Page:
What are the symptoms? As with most STIs, trich often has no symptoms, and many people don’t know they have it (which can make it tough to pinpoint when and how it was transmitted). Symptoms of trich usually take 3-28 days to develop and include frothy, yellow-green, and/or smelly discharge (similar to BV), spotting or bloody discharge, itching, swelling, painful, burning pee, and frequent urination. Trich infects penises also — signs include discharge from the urethra and the urge to pee a lot — but men very rarely show any symptoms.

Super. How does this happen? Trichomoniosis is extraordinarily contagious and easily passed during any kind of sex stuff that involves contact with semen and vaginal fluids, which can include vaginal intercourse, sharing sex toys, and touching your genitals after touching a partner’s. Condoms and other barriers can reduce your risk by preventing the exchange of sexual fluids.

Can I get it from sex? You betcha! So, the best way to prevent trich is to use latex or polyurethane condoms every time you have vaginal or anal sex, even if neither of you have any signs of infection.

How to get rid of it: Trichomoniasis is curable with medicine. Because trich is sexually transmitted, it’s REALLY important that anyone who has it, their partner(s), and their partners’ partners all be treated and take the entire course of medication, even if they don’t have symptoms. You should avoid sex until your treatment is complete and you test negative for trich. This all may seem like a total bummer, but remember that trich is really common and easily curable, so keep your chin up.
Vaginal_Diseases_3Illustrated by Ly Ngo.
Sexually Transmitted Infections
A.K.A.: STIs, sexually transmitted diseases, STDs

What are they? Very, very common infections passed from an infected person to others during sexual contact. STIs that can cause vaginal irritation include syphilis, chlamydia, gonorrhea, trichomoniasis, herpes, chancroid, genital warts, scabies, crabs (pubic lice), and molluscum contagiosum. HIV (the virus that causes AIDS) is a very serious STI that impacts the immune system, which can make you more susceptible to vaginal infections.

What are the symptoms? There are a number of STIs, and thus, a number of symptoms. These can be similar to other vaginal infections and include frequent and/or painful urination, unusual discharge (different colors, odors, etc.), genital irritation and swelling, fever, vaginal bleeding, sores, and pain during sex. Folks with penises may experience discharge from the urethra, painful and frequent peeing, and genital swelling. But most people with STIs don’t show any symptoms at all, so feelin’ just dandy doesn’t always mean you’re in the clear.

Fabulous. How does this happen? STIs are spread through exposure to an infected person’s semen, vaginal fluids, or blood, and/or skin-to-skin contact between mouths, penises, vaginas, and buttholes.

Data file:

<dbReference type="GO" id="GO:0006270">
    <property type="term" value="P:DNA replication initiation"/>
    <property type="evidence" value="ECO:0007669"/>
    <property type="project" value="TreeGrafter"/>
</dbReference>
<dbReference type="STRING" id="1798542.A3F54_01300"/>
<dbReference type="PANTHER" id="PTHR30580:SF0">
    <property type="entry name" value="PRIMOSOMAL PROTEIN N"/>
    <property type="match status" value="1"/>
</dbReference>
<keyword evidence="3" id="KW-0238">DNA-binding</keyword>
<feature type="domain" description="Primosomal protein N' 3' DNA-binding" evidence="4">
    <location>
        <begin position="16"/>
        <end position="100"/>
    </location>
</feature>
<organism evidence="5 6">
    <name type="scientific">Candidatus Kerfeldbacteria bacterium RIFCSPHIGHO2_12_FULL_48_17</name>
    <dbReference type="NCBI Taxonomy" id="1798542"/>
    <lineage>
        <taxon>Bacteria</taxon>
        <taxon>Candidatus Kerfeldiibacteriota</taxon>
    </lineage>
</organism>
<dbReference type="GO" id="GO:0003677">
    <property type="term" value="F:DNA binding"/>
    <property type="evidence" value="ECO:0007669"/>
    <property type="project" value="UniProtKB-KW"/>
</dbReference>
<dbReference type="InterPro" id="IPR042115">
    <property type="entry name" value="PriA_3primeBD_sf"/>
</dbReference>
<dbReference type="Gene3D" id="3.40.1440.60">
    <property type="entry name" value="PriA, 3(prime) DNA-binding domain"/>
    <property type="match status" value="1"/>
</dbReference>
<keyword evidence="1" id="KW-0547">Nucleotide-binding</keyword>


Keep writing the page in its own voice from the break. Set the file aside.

Are they sexually transmitted? Duh. STIs are incredibly common, and anybody who does any kind of sex that involves genital or oral skin-to-skin contact and fluid exchange is at risk. Because so many people don’t show symptoms, the only way to know for sure if you or a partner has an STI is to get tested. Always using barriers (like condoms, dental dams, and rubber or nitrile gloves) during sex and getting tested regularly are your best bets to prevent STIs.

How to get rid of ‘em: STIs that are caused by bacteria or parasites are totally curable – hooray! Make sure you take every dose of the medication your doctor prescribes, and avoid sex until you finish the entire regimen and test negative. Your partner(s) (and their partners, and so on) should also be treated, even if they don’t have symptoms, so the STI isn’t passed back and forth or to other people.

Most STIs that are caused by a virus stick around in your body forever, but there are still treatments available which can help prevent or lessen symptoms. Sometimes our body suppresses or naturally clears certain viral STIs on its own, and not everybody experiences chronic symptoms. In any case, your doctor is your friend, and they can help you manage whatever STIs life may throw your way.

People tend to get particularly freaked out about STIs, even though they’re really common and often curable. But the bottom line is, more than half of us will experience at least one STI at least once in our lives, so try not to be embarrassed, ashamed, or angry if it happens to you. Hugs!
Vaginal_Diseases_5Illustrated by Ly Ngo.
Urinary Tract Infections
A.K.A.: UTIs

What is it? UTIs are bacterial infections in your urinary system, including the bladder and urethra (the tube that carries pee out of your bladder). While not technically a vaginal infection, it’s included in our guide because UTIs are a super-common, super bummer for vulva owners.

What are the symptoms? Burning during urination, having the urge to pee frequently or even when your bladder is empty, blood and/or pus in your urine, difficulty controlling when you pee, fever, and back or stomach pain. Because many other conditions, like STIs or vaginitis, can cause these symptoms too, only a doctor can tell you for sure what’s going down.